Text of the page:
Originally, the Senate intended to spend $1.034 billion in FY 2024, $71.8 million more than authorized by current law, and $1.47 billion in FY 2025, but a late amendment added $11.5 million to the kitty. The House plan would spend $1.31 billion in FY 2024 and $1.051 billion in FY25 – $85 million more than current law – and $1.051 billion in FY2025. These figures include $363 million raised by the statewide education property tax.
Meanwhile, the total cost of operating public schools statewide in FY 2022-23 was $3.5 billion. In other words, state funding represents less than a third of the cost of public education. Local school property taxes contribute 60 percent and the statewide property tax contributes 10 percent, placing 70 percent of the cost of the public schools on property taxpayers.
The cost of base adequacy, at near $4,000, is a fraction of the average expenditure per pupil, which approaches $23,000. But it is the most heavily weighted factor in the formula for calculating and distributing state aid, outweighing those factors that address need as measured by the number of challenged pupils and the fiscal capacity of municipalities as measured by equalized property valuation per pupil. Both plans allocate more than half of total funding to base adequacy.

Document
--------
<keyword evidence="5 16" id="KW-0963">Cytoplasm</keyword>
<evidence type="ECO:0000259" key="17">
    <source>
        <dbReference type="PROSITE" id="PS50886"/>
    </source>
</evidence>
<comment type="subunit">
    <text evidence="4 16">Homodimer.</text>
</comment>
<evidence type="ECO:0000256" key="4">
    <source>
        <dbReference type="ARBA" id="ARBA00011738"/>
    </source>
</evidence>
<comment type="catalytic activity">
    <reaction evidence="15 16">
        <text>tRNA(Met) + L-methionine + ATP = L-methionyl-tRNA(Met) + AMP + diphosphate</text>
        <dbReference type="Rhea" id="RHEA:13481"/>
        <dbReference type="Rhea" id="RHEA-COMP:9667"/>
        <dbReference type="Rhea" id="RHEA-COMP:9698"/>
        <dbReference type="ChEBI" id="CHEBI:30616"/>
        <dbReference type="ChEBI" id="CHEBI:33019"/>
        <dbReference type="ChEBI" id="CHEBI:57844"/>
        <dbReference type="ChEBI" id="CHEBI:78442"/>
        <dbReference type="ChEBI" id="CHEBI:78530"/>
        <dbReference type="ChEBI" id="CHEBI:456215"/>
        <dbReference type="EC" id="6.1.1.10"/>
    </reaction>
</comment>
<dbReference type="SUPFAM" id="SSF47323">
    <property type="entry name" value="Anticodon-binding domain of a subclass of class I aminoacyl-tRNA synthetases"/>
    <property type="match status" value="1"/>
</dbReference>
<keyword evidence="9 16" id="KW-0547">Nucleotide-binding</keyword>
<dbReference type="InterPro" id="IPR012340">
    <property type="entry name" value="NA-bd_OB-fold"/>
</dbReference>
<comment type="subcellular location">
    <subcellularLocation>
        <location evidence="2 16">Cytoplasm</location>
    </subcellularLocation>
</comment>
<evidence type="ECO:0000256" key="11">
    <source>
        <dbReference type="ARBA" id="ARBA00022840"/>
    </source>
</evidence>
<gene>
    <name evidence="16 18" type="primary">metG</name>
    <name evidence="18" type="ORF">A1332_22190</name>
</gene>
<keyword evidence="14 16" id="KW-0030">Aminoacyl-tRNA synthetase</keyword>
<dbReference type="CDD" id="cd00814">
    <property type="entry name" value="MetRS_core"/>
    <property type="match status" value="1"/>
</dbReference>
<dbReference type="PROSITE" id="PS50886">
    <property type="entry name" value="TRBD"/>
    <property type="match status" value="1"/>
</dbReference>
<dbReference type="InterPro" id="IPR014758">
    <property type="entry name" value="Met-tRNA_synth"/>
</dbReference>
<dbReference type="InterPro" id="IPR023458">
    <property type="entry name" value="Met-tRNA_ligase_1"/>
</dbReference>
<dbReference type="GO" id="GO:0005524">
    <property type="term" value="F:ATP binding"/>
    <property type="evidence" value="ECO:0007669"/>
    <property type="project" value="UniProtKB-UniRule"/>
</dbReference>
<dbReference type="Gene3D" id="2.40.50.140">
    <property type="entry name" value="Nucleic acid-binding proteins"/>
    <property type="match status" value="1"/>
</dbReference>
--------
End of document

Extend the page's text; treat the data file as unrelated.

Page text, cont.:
Consequently, state aid would increase the most for the largest and fastest-growing municipalities according to the preliminary estimates prepared by the Legislative Budget Assistant.
In FY 2024, funding for Manchester would rise 16.7 percent from $82.2 million to $96 million under the House plan and by 33 percent, to $109.7 million, under the Senate plan. In FY2025 the House would increase state aid to $98.1 million and the Senate to $112.3 million.
Funding for Nashua would increase 7.7 percent, from $57.3 to $61.4 million, under the House plan and 21.1 percent to $69.4 million under the Senate plan. In FY 2025, the House would increase state aid to $63 million and the Senate to $71.2 million.
Funding for Concord would increase 11.5 percent, from $21.9 to $24.4 million under the House plan, and 23.1 percent, to $27 million, under the Senate plan. In 2025, the House would increase state aid to $25 million and the Senate to $27.7 million.
Funding for Rochester would increase 10.7 percent, from $28.8 million to $31.9 million, under the House plan and 2 percent, to $29.5 million, under the Senate plan. In 2025, the House would increase state aid to $32.6 million and the Senate to $30.2 million.
Enrollments in these four cities range from about 3,600 in Rochester to over 11,000 in Manchester. In all four, the equalized property valuation per pupil is below the state average. And all four have relatively large shares of challenged students.